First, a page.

Original Timbre Generation

This part was a big challenge. The current state of DAWS (digital audio workstations) rarely exposes the ability to bounce/render audio. I’m not sure if this is intentional because the companies don’t want people using their software in a truly autonomous fashion, or maybe it’s simply not a commonly requested feature. (DAW creators: If you’re reading please support this use case!). Luckily, one major DAW sorta supports this which is Reaper. Reaper exposes much of its functionality as an API. So I was able to create scripts to import, annotate & bounce audio. Once the MIDI is imported I create patches for liberally licensed plugins such as Vital Synth. This part of the system is the reason I will continue to use this project. I very much enjoy the sound design aspect & synth patch creation.

Export And Upload

The export is pretty self-explanatory. I created scripts that bounce both the audio & MIDI for each track and create a JSON metadata file. The metadata files contain info about harmony, key, bpm, etc. The bundle is then compressed and uploaded to the server. Once uploaded to the system the bundle can be extracted and it can operate on the files.

Permutations Pipeline

Once the bundle of audio and MIDI loops has been uploaded, and some basic file conversions have happened, the interesting stuff can start. In my mind, what I’ve created is ultimately a music production amplifier. When a single loop is uploaded 10s or 100s of variations are created and cached depending on the harmony and other loops in the system at the time. Each of the loops goes through four distinct permutations processes: harmonic chopping/splicing, pitch shifting, time stretching, and finally AI style transfer is used to create even more variations. Let’s break down each one:

Harmonic Splicing

Let’s take a 4-bar loop example with the chords “Am7-Am7-Dm7-Cmaj7”. From a harmonic perspective, we have a degree of confidence that this loop could be chopped and reassembled in many ways. A few examples might be: “Am7-Am7-Am7-Am7”, “Am7-Am7-Dm7-Dm7”, “Cmaj7-Cmaj7-Cmaj7-Cmaj7”. It’s worth noting that there are more factors that play into chopping slicing beyond just vertical harmony such as rhythm and effects. Effects such as delay that cause ‘bleed’ into subsequent chord sections resulting in undesired harmonic makeup. This is where a data pruning mechanism comes into play. Meaning an admin of the system can exclude data that sounds bad!

Pitch Shifting

This automated process is similar to harmonic splicing but instead of rearranging the music bars, the bars are pitch shifted by a few semi-tones with minor degradation of quality. For example, the chord progression “Am7-Am7-Dm7-Cmaj7” can easily be shifted to “Am7-Dm7-Em7-Cmaj7”

Time Stretching

This is the most self-explanatory. A BPM of say 100bpm can be time-stretched +- 5bpm with only minor degradation of quality.

AI generation & style transfer

This is not a tutorial post so I’m not going to go into the specifics of each framework. But I have trained models which I use to either generate loops targeting a fixed harmonic structure/bpm or use them to apply style transfer onto existing generated loops, creating variations. I have not found any model that generates high-quality output 100% of the time. So in my system, all generated loops are unapproved by default and then approved via a custom interface allowing me to review the output. GPUs (need to perform inference) are very expensive. If that wasn’t the case I would have liked to directly expose the results of the style transfer to the user and have them decide which is good or not. Here is a list of frameworks that I have explored and recommend you to do the same:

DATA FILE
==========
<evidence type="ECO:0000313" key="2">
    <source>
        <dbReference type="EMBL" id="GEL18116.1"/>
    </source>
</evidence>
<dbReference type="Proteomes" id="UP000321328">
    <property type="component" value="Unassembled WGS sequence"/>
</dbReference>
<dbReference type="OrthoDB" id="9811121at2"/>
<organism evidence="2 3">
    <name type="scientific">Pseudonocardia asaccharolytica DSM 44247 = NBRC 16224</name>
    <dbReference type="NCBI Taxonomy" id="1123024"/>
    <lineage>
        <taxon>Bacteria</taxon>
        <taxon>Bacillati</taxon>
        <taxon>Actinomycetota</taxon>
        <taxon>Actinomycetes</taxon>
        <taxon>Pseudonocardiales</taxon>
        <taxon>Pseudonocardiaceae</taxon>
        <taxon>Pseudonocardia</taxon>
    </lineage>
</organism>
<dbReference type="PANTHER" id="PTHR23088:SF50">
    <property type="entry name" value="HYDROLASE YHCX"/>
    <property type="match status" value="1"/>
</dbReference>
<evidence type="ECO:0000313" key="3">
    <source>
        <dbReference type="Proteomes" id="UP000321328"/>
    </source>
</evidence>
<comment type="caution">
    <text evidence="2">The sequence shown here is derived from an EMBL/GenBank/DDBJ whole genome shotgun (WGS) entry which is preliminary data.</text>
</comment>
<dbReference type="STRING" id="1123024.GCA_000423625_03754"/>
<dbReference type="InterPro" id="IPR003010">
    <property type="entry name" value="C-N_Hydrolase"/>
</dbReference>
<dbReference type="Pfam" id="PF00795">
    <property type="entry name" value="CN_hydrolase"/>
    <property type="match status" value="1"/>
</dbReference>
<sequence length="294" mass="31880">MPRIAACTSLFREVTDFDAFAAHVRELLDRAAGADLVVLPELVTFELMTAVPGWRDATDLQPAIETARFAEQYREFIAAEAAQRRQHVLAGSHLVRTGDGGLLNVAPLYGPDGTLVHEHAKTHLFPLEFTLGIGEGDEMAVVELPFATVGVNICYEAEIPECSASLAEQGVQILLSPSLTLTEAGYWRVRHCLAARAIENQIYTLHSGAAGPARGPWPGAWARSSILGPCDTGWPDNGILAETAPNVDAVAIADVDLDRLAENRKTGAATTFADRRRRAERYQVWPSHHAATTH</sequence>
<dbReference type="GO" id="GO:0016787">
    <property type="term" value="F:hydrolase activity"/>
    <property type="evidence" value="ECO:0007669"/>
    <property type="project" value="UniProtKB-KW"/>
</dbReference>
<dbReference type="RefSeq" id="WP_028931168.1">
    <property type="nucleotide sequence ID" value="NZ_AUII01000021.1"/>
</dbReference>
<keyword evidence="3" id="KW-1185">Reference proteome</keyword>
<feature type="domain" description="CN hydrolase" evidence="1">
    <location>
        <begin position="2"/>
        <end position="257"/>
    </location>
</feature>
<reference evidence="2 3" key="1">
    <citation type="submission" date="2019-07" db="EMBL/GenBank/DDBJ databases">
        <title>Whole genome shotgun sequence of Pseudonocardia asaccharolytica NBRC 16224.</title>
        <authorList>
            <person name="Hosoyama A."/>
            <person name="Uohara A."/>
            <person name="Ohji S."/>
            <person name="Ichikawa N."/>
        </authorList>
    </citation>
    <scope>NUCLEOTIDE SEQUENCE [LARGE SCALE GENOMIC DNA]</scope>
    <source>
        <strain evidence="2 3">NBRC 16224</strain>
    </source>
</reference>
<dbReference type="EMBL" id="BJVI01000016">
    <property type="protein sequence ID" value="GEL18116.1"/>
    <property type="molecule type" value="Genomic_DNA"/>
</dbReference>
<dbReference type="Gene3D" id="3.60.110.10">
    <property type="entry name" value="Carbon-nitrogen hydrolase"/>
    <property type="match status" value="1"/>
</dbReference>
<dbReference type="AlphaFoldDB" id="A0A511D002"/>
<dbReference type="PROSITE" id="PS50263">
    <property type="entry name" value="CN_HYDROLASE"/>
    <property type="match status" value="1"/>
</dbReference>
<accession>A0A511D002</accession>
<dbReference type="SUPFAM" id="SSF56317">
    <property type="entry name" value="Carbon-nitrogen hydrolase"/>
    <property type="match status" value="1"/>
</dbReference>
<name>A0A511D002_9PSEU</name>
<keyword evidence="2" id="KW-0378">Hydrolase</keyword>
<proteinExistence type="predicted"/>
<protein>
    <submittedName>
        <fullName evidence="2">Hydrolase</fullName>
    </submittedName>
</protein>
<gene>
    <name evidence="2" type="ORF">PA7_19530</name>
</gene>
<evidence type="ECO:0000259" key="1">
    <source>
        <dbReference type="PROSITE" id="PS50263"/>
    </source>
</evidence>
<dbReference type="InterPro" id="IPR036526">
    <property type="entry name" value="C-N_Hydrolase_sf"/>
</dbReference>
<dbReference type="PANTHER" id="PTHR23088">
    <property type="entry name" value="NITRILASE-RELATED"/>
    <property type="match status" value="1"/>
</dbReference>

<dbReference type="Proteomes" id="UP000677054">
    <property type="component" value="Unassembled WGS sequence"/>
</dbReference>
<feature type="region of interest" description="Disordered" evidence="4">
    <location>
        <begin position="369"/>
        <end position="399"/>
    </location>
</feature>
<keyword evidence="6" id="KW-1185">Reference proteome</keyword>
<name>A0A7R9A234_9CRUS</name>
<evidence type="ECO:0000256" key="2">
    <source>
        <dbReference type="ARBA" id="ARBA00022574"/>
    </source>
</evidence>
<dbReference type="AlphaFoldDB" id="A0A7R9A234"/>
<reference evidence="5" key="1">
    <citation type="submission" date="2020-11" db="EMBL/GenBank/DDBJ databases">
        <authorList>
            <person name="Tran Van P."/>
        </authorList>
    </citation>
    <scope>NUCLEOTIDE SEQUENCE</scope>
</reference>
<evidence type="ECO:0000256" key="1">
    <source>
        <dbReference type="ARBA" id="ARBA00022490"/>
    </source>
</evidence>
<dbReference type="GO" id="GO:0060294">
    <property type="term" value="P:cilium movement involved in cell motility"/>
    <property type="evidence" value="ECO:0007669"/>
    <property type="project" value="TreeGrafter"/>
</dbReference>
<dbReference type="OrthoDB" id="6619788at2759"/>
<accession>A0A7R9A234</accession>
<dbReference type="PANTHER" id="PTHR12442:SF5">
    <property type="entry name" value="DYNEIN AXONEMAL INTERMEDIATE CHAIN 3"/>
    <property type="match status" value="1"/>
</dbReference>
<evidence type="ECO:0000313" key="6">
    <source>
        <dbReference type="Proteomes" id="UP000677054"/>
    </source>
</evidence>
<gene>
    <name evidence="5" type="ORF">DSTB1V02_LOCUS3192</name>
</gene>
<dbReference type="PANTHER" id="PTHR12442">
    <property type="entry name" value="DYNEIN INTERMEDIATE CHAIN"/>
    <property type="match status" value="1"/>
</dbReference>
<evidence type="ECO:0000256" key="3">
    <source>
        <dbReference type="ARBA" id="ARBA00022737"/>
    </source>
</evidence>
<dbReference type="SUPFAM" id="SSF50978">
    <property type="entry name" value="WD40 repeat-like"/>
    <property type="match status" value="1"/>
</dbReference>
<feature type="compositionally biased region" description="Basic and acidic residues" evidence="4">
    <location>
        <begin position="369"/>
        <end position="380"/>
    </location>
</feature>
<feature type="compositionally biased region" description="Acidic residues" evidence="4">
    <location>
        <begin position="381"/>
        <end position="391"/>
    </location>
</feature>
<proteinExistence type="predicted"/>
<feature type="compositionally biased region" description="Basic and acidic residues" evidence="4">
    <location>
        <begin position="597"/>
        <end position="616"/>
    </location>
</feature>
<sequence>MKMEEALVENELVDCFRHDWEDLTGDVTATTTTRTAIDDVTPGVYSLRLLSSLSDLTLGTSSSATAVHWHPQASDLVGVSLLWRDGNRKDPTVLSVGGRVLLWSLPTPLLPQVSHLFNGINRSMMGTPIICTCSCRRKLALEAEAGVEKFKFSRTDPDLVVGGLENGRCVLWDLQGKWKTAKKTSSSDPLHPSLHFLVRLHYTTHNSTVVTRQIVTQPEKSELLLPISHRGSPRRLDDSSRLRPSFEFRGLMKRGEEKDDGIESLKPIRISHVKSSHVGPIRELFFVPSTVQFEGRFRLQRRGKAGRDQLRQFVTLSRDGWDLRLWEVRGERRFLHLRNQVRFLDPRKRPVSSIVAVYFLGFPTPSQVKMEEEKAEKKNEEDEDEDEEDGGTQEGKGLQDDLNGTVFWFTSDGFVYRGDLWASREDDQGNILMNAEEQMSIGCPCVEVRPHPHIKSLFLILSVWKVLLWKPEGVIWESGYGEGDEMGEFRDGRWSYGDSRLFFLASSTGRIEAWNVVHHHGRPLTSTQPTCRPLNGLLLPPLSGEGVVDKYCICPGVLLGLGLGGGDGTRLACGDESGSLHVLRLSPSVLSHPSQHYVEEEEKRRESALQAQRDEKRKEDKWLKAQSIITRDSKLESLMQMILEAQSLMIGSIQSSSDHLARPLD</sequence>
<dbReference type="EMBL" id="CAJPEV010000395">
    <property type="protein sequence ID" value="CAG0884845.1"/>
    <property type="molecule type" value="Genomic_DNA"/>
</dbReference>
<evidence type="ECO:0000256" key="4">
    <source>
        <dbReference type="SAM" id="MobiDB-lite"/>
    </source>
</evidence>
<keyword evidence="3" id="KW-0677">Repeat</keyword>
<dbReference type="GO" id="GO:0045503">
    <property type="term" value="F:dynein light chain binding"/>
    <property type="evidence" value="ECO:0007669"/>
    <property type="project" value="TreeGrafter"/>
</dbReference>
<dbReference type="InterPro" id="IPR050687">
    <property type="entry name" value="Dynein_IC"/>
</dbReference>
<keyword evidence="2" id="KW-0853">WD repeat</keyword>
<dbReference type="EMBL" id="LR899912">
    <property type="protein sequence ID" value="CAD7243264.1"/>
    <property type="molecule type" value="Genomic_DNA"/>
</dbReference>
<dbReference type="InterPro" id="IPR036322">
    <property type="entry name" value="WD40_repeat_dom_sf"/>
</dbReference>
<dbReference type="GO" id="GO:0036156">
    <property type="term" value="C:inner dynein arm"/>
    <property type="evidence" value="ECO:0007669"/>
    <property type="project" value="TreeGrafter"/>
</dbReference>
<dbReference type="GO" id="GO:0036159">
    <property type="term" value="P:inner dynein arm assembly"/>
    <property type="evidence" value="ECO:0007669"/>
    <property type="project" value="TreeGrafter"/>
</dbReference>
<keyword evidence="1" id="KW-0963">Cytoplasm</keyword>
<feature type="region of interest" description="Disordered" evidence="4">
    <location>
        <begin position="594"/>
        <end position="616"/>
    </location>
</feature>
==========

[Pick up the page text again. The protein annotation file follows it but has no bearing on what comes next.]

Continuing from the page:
Audio Language Model by Haohe Liu

  • This is my favorite! It does style transfer very well and maintains pitch! I was using ChatGPT to generate 1000’s audio descriptions such as “Dark children’s choir” and running that against loops in my system

HarmonyAI — DanceDiffusion

  • This one has the best community (by far). There is basically step-by-step instruction on how to get started. However, I did struggle to output results with the exact pitches and lengths I needed.

Python Audio Diffusion (by Tetico)

This is a nice library. You essentially take your dataset and generate MelSpecogram images. Then the model learns from the image representations (vs an audio signal)

Python Audio Diffusion (by Falvio)

This is the exact same idea as the other Audio Diffusion framework. It's more configurable though.


To be completely honest I just started exploring this one after noticing it's widely used in some interesting projects. So I can’t personally vouch for it, but I wanted to list it because of its reputation.

Database Pruning

For completeness, the Signals & Sorcery system also has a special admin evaluation UI which enables an admin to flag any loops that sound ‘bad’. I also set it up so a percentage of the ‘unapproved’ generated loops can be previewed in context and have them approved or rejected via an interface.


I hope this gives some transparency into what I was able to accomplish for the Signals & Sorcery project. Moving forward, I will be redirecting my effort to a new, related opportunity but will keep this app live. It will serve as a free sample resource for creators and a sound design outlet for myself. As mentioned earlier there is really no upper bound on how sophisticated a pipeline like this could be. I would encourage anyone wanting to create a similar system to go for it. I achieved decent results alone. Given a team effort and assuming more attention/care was given to each step, I believe amazing things can be accomplished!